Annual variations in Norway spruce xylem studied using infrared micro-spectroscopy

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Annual variations in Norway spruce xylem studied using infrared micro-spectroscopy. / Huang, Weiwei; Pedersen, Nanna Bjerregaard; Fredriksson, Maria; Thygesen, Lisbeth Garbrecht.

In: Forests, Vol. 10, No. 2, 164, 15.02.2019.

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Huang, Weiwei ; Pedersen, Nanna Bjerregaard ; Fredriksson, Maria ; Thygesen, Lisbeth Garbrecht. / Annual variations in Norway spruce xylem studied using infrared micro-spectroscopy. In: Forests. 2019 ; Vol. 10, No. 2.

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TY - JOUR

T1 - Annual variations in Norway spruce xylem studied using infrared micro-spectroscopy

AU - Huang, Weiwei

AU - Pedersen, Nanna Bjerregaard

AU - Fredriksson, Maria

AU - Thygesen, Lisbeth Garbrecht

PY - 2019/2/15

Y1 - 2019/2/15

N2 - In temperate environments, ring width, cell size and cell wall thickness within the xylem of trees are known to be affected by climate conditions. Less is known about the effect of climate conditions on the chemical characteristics of the xylem, which are important for the susceptibility of the tissue towards fungal infections as well as for the degradability of the material within the forest ecosystem. We explored the use of infrared microspectroscopy to investigate the possible effects of temperature and drought on the relative amount of cell wall biopolymers, i.e. the ratios between cellulose, hemicellulose and lignin in the earlywood xylem cell walls of Norway spruce (Picea abies (L.) Karst.) in temperate forests. Drought and warm temperatures were significantly correlated to the hemicellulose to lignin ratio of the earlywood formed the following year, perhaps due to a reduced amount of stored resources being available for xylem formation.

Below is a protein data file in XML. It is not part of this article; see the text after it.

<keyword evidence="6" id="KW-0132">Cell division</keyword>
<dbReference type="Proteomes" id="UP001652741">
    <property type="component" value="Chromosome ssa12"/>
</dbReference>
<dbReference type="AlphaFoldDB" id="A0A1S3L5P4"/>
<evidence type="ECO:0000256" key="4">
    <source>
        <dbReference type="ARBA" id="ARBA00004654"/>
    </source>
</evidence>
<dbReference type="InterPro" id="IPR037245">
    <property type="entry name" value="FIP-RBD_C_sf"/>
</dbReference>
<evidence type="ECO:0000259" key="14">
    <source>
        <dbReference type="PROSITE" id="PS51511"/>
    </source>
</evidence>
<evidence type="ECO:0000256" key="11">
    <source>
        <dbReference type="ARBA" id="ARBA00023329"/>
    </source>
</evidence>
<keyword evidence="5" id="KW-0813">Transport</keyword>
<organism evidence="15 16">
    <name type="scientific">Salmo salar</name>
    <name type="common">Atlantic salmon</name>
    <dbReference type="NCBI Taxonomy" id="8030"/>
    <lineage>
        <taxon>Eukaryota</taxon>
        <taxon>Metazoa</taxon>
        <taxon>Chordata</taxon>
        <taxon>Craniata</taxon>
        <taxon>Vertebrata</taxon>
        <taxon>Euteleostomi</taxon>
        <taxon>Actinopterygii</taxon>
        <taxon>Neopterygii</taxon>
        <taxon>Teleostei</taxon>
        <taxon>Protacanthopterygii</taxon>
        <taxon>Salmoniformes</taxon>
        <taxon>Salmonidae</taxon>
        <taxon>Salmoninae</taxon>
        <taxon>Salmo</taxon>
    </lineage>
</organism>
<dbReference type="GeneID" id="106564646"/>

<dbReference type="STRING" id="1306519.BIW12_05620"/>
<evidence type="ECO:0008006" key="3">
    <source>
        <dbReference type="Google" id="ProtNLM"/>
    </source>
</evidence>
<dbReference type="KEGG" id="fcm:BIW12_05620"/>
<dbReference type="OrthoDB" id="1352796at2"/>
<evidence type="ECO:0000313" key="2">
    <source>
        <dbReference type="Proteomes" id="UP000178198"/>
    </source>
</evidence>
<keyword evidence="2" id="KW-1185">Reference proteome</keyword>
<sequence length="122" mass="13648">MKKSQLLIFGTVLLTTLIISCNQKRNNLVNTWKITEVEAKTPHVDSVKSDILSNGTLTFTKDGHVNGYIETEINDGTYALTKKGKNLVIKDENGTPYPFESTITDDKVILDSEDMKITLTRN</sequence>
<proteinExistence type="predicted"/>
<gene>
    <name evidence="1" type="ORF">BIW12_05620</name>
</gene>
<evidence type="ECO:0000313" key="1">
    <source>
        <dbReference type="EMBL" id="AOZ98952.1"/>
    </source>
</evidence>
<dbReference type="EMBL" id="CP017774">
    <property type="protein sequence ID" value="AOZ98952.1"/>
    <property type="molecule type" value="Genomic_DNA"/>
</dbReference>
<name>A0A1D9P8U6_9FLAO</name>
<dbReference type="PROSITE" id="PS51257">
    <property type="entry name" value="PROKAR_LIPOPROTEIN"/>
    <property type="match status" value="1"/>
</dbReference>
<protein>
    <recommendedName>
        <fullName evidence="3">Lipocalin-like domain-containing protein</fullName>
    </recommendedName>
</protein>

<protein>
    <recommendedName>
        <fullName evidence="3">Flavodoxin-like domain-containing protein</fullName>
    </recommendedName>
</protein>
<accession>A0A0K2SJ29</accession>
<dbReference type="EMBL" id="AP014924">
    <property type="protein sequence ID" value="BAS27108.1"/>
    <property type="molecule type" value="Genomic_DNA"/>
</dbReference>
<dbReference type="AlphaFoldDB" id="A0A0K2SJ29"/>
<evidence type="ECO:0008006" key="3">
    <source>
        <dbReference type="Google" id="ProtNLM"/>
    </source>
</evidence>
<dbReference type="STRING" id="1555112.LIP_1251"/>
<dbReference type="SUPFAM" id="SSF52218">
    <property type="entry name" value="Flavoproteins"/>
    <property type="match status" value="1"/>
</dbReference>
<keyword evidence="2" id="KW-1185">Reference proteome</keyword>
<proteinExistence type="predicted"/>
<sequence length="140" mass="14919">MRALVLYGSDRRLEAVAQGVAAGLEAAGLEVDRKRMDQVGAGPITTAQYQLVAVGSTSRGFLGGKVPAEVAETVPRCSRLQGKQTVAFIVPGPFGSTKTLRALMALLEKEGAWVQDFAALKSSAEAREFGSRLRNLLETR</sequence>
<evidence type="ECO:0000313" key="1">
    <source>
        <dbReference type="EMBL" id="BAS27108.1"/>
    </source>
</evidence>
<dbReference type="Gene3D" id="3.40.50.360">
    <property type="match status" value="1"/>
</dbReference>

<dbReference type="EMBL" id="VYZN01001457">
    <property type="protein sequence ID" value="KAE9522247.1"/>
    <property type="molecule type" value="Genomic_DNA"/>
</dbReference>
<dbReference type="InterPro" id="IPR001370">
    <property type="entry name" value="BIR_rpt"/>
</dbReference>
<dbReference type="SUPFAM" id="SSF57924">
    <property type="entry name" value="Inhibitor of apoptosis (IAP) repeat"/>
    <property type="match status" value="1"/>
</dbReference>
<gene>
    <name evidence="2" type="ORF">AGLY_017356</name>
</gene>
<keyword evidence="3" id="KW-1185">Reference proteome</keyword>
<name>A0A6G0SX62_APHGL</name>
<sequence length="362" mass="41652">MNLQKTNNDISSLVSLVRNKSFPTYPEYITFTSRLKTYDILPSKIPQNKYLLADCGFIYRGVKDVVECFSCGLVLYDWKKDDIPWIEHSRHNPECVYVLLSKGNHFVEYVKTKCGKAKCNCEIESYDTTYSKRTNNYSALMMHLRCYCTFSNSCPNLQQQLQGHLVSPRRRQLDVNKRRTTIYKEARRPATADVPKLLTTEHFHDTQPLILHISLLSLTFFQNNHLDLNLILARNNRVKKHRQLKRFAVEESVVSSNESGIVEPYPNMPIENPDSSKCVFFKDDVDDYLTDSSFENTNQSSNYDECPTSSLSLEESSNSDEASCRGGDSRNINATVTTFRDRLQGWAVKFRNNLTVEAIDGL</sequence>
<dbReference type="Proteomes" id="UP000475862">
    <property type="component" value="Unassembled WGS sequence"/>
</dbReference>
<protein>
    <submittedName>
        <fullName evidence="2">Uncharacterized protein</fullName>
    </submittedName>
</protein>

AB - In temperate environments, ring width, cell size and cell wall thickness within the xylem of trees are known to be affected by climate conditions. Less is known about the effect of climate conditions on the chemical characteristics of the xylem, which are important for the susceptibility of the tissue towards fungal infections as well as for the degradability of the material within the forest ecosystem. We explored the use of infrared microspectroscopy to investigate the possible effects of temperature and drought on the relative amount of cell wall biopolymers, i.e. the ratios between cellulose, hemicellulose and lignin in the earlywood xylem cell walls of Norway spruce (Picea abies (L.) Karst.) in temperate forests. Drought and warm temperatures were significantly correlated to the hemicellulose to lignin ratio of the earlywood formed the following year, perhaps due to a reduced amount of stored resources being available for xylem formation.

KW - Biopolymer composition

KW - Climate

KW - Dendroecology

KW - Drought

KW - Infrared microspectroscopy

KW - Temperature

KW - Xylem plasticity

U2 - 10.3390/f10020164

DO - 10.3390/f10020164

M3 - Article

VL - 10

JO - Forests

JF - Forests

SN - 1999-4907

IS - 2

M1 - 164

ER -